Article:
A high-stakes appeal before a high court

The US Supreme Court moved one step closer to addressing a $2.5 billion question this term when it placed Exxon Shipping Co. vs. Baker on its docket on Feb. 1 and scheduled arguments for Feb. 27.

The case stems from the March 24, 1989 grounding of the tanker Exxon Valdez in Prince William Sound and the resulting discharge of more than 11 million gallons of crude oil into the Alaskan coastal waters.

More than 250 lawsuits by area fishermen, processors, Alaska Natives, landowners, businesses and others were consolidated into a single action. A jury awarded plaintiffs $297 million of compensatory damages and $5 billion of punitive damages following a four-month trial in 1994.

Exxon Mobil Corp. appealed the punitive damages award, which the Ninth US Circuit Court of Appeals cut to $2.5 billion on Dec. 22, 2006. The company's attorneys appealed to the Supreme Court, which agreed on Oct. 29, 2007, to hear the petition.

In a statement at the time, Exxon Mobil expressed deep regret for the spill and said that all compensatory claims have been resolved. "We have spent over $3.5 billion as a result of the accident, including compensatory payments, cleanup payments settlements and fines," it noted.

'Further punishment'

"The punitive damages case has never been about compensating people for actual damages. Rather it is about whether further punishment of Exxon Mobil is warranted. The company does not believe any punitive damages are warranted in this case," the statement continued.

Alaskan government officials disagree. In a brief that it filed with the Supreme Court on Jan. 29, it asserted that maritime law permits a court to hold what then was Exxon Corp. responsible for the conduct of its employee, Joseph J. Hazelwood, the ship's captain. It also argued that the federal Clean Water Act does not prevent injured parties from obtaining punitive damages, which the state considers a deterrent to unsafe conduct.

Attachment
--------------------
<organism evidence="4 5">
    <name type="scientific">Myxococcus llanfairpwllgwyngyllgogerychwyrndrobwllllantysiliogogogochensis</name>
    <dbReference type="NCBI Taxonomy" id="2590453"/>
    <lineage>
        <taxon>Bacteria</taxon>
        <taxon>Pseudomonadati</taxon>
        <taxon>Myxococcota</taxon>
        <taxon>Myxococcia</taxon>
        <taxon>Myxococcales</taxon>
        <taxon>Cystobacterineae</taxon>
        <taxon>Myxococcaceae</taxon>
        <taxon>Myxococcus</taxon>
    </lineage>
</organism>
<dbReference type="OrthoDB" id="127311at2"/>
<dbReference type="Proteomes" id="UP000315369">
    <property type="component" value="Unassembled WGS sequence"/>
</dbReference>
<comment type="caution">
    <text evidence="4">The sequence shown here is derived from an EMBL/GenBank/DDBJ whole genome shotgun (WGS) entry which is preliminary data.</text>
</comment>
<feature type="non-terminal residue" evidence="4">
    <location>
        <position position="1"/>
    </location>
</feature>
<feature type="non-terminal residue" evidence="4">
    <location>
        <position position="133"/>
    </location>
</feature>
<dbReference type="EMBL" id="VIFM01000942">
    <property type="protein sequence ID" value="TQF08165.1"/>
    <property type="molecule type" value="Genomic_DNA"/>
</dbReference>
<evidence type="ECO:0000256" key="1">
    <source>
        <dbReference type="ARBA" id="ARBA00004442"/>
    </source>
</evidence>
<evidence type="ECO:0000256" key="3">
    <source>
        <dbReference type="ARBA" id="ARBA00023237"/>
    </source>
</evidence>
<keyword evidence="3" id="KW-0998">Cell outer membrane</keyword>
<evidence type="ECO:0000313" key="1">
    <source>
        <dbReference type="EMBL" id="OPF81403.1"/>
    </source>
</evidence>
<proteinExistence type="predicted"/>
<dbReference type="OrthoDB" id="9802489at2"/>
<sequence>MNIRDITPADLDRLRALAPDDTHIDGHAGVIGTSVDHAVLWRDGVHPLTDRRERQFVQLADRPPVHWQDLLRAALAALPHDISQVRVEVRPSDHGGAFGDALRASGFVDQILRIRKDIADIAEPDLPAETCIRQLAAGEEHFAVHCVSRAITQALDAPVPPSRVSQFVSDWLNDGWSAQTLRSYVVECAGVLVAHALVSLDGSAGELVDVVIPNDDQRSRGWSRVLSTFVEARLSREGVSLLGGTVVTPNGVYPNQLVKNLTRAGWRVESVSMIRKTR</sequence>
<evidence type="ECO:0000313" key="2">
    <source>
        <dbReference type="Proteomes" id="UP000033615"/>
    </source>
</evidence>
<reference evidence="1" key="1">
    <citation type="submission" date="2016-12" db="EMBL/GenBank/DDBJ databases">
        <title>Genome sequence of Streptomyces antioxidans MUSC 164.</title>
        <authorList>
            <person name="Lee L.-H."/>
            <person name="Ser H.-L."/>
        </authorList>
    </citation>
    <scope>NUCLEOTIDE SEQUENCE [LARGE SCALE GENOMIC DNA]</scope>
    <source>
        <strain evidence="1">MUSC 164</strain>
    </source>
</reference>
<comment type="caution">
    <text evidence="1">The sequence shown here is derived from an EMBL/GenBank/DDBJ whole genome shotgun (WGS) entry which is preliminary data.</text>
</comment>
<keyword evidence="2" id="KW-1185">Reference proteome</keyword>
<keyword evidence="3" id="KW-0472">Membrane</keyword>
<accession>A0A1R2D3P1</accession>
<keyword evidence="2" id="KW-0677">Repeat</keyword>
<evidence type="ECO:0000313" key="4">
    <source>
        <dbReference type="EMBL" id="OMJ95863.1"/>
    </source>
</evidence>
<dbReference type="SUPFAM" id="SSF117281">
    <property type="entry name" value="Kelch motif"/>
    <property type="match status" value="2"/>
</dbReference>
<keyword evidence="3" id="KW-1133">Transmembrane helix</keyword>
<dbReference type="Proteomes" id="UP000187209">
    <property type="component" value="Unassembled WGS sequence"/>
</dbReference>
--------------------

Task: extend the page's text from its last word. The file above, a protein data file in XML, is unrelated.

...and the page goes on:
"Exxon's arguments, if they prevail, would not only deny Alaskans compensation to which they are due, but would reduce the incentive for those who use our coastal waters to operate in a careful and safe manner." Alaska Attorney General Talis Colberg maintained.

Alaska's congressional delegation also filed a brief. So did the state's legislature, which was joined by former governors Walter J. Hickel, Tony Knowles, Steve C. Cowper and William J. Sheffield. The high court also received briefs from 26 other groups and individuals including the International Association of Tanker Owners, American Petroleum Institute, International Association of Drilling Contractors, US Chamber of Commerce, American Institute of Marine Underwriters, Jean-Michel Cousteau and other scientists, and Maryland and 33 other states.

Three primary questions

In its docket placement notice, the Supreme Court said that Exxon Mobil indicated that Exxon Mobil's lawyers asked three primary questions:

First, may punitive damages be imposed under maritime law against a ship's owner (as the Ninth Circuit held, contrary to decisions of the First, Fifth, Sixth and Seventh Circuits) for conduct of a ship's master at sea without a finding that the owner directed, countenanced or participated in that conduct, and even when the conduct was contrary to policies established and enforced by the owner?

Second, when Congress has specified the criminal and civil penalties for maritime conduct in a controlling statute (the Clean Water Act in this case) but has not provided for punitive damages, may judge-made federal maritime law (as the Ninth Circuit held contrary to four other circuits) expand the penalties Congress provided by adding a punitive damages remedy?

Third, is this $2.5 billion punitive damages award, which Exxon Mobil's lawyers said is larger than the total of all punitive damages awards affirmed by federal appellate courts in US history, within the limits allowed by (1) federal maritime law or (2) if maritime law could permit such an award, constitutional due process?

The Supreme Court granted a writ of certiorari to all but the second part of the third question. The arguments before the court on Feb. 27 should be interesting. The court's decision later this year promises to be very significant.

Contact Nick Snow at nicks@pennwell.com.

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